As promised, here are some client comments on diet and weight loss:

“Very good results with Sasha (cat) on Hill’s Diet you prescribed for him a few months ago. There were struggles at first, but we learned together how to make it work.” ……Nancy A.

“My cat has been fat all of her life… I free fed her for years…. Now she is 11. 4 lbs (down from 16) and she is more energetic at 11 year of age than she was at 6.   ¼ cup measured metabolic diet two times a day. I feed dry food only”. – Nelson V.

“You provided perfect advice for the weight problem our Akita (Tika) had. She was something in the 100 lb range. You wanted her at 88 lbs. Your solution was simple… reduce the feedings by 25%. Easy enough… I used a ¾ measuring cup using Wellness Core brand food. And I fed her treats with a minimum protein content of 70% and kept up the daily walks. We weighed her monthly as the weight came down about 1-2 lbs a month. With all that success, we kept her on the diet and stopped monthly weighings. Big mistake. After several months, we checked her on a Petsmart scale that read 82 lbs. WBAH recorded her weight at 83 lbs. I have since increased her food and she is now 88 lbs and I am working to find the right balance to maintain her here .. expect experience will find that level. Essence of story… your solution was easy and very effective.” – Glenn and Carole M.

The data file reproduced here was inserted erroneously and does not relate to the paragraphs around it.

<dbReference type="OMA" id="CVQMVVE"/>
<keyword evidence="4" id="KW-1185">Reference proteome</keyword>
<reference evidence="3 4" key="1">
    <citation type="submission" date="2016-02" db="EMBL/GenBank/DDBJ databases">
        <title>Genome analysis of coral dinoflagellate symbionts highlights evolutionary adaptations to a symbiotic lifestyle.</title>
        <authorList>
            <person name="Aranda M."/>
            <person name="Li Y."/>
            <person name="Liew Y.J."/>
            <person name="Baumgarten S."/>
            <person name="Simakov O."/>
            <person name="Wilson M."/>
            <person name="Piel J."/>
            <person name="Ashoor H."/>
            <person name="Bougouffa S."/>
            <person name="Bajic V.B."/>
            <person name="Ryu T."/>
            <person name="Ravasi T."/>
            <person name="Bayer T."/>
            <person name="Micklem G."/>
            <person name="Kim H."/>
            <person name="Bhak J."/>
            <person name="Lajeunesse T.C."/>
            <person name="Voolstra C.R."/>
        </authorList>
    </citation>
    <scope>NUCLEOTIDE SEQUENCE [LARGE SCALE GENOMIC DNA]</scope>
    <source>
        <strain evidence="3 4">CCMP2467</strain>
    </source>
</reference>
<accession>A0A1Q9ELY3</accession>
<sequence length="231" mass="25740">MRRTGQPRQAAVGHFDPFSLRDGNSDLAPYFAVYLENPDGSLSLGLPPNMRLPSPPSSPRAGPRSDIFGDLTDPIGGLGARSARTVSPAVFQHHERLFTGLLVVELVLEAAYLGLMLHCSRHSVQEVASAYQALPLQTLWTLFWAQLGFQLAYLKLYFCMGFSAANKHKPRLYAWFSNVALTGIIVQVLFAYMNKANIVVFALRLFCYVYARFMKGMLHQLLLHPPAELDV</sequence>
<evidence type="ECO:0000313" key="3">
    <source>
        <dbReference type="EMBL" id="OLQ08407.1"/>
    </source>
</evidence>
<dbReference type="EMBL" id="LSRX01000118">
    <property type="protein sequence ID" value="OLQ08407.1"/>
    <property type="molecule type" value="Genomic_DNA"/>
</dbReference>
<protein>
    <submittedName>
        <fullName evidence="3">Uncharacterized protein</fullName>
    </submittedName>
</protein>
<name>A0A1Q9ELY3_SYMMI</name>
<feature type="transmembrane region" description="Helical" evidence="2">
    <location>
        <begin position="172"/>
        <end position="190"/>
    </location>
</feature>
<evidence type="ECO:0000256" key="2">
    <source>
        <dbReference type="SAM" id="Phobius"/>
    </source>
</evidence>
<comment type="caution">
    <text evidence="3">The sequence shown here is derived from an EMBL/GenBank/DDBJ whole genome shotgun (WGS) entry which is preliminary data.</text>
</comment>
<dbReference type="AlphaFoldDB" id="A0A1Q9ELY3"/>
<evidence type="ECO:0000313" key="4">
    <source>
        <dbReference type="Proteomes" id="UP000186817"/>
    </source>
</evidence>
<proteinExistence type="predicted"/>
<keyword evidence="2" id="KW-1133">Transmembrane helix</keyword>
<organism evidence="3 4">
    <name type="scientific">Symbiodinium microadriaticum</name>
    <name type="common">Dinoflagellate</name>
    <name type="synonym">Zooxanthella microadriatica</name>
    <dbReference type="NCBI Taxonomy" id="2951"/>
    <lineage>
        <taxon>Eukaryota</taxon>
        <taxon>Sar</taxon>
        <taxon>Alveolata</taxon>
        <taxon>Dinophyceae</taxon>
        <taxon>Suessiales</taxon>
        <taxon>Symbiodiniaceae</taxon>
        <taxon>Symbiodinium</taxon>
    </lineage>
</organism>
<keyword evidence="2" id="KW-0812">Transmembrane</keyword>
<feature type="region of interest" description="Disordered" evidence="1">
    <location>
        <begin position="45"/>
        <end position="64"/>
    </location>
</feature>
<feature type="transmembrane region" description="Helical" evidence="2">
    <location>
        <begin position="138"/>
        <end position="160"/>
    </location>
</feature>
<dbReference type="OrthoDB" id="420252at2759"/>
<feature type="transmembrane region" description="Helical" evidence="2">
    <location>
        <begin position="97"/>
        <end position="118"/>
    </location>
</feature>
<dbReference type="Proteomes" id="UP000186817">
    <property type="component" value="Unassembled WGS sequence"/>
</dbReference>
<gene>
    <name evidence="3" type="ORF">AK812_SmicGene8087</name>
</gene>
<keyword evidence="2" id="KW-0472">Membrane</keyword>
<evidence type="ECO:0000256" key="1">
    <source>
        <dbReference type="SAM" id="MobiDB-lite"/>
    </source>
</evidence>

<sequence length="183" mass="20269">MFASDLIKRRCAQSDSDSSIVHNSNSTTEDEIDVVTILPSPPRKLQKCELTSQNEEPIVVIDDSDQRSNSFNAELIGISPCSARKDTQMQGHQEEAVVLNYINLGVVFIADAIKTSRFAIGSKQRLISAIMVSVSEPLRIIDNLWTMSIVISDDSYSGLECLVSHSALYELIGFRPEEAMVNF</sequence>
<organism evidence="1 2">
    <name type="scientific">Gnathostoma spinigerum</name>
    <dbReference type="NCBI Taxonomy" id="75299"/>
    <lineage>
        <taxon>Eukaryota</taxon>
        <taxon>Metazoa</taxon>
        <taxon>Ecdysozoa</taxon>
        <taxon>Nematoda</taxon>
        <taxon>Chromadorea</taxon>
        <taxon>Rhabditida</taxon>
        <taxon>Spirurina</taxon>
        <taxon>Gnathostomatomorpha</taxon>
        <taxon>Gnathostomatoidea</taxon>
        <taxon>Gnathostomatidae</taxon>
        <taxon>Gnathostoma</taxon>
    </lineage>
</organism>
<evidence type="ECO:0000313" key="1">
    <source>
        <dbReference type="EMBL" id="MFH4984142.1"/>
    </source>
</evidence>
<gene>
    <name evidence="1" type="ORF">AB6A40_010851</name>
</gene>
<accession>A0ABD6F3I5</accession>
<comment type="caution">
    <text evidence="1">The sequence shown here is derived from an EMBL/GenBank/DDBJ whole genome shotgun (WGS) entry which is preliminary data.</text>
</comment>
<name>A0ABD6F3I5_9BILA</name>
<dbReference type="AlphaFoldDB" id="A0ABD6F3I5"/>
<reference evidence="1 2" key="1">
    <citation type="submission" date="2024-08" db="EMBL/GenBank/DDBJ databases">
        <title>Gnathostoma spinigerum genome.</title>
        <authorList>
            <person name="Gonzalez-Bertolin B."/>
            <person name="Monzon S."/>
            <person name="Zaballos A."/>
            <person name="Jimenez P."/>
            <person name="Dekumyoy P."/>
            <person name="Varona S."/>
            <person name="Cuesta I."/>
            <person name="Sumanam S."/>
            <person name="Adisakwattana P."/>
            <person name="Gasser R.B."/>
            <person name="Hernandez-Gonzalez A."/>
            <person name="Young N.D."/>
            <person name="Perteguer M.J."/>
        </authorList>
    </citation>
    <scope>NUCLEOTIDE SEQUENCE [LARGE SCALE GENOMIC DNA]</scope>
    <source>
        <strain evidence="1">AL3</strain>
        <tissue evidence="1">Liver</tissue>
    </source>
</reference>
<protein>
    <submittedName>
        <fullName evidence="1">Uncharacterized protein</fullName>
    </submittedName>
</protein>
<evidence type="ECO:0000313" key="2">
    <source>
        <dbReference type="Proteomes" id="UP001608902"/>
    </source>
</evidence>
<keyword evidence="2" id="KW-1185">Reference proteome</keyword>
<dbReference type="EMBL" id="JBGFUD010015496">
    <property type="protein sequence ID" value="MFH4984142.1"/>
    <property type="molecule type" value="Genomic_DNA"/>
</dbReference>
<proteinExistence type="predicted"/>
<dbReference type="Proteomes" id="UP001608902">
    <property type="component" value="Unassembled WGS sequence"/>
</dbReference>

“Red is a really sweet boy who likes to sit at the table while we eat our meals (A habit that started since the day he was found on our doorstep). This is a really “adorable” way of begging in my opinion but needless to say, we let him join us. Everyone thought it was cute to give him a “bite” of people food. That was when we began our first effort to control Red’s weight. We stopped giving him bites, or “just a taste” of our meals. His health became more important than his participation at the dinner table. Also, since Red was growing in years we switched his food to a “senior” product of the same food.  I don’t know how much difference “age appropriate nutrition” factored into his weight loss but I believe it was significant. We also cut the mixture of wet/dry food and opted only for “dry only”, which I’m guessing is better for his oral health as well, but that is only a guess. Red still joins us at the table and is very polite given he is denied the little “treats” that were contributing to his obesity. -Toni M.
A HUGE thank you to those clients who provided me with some feedback on this topic! Your input is invaluable because, once again, YOU are your pet’s biggest health advocate.

Until next time…..

Dr. Voorheis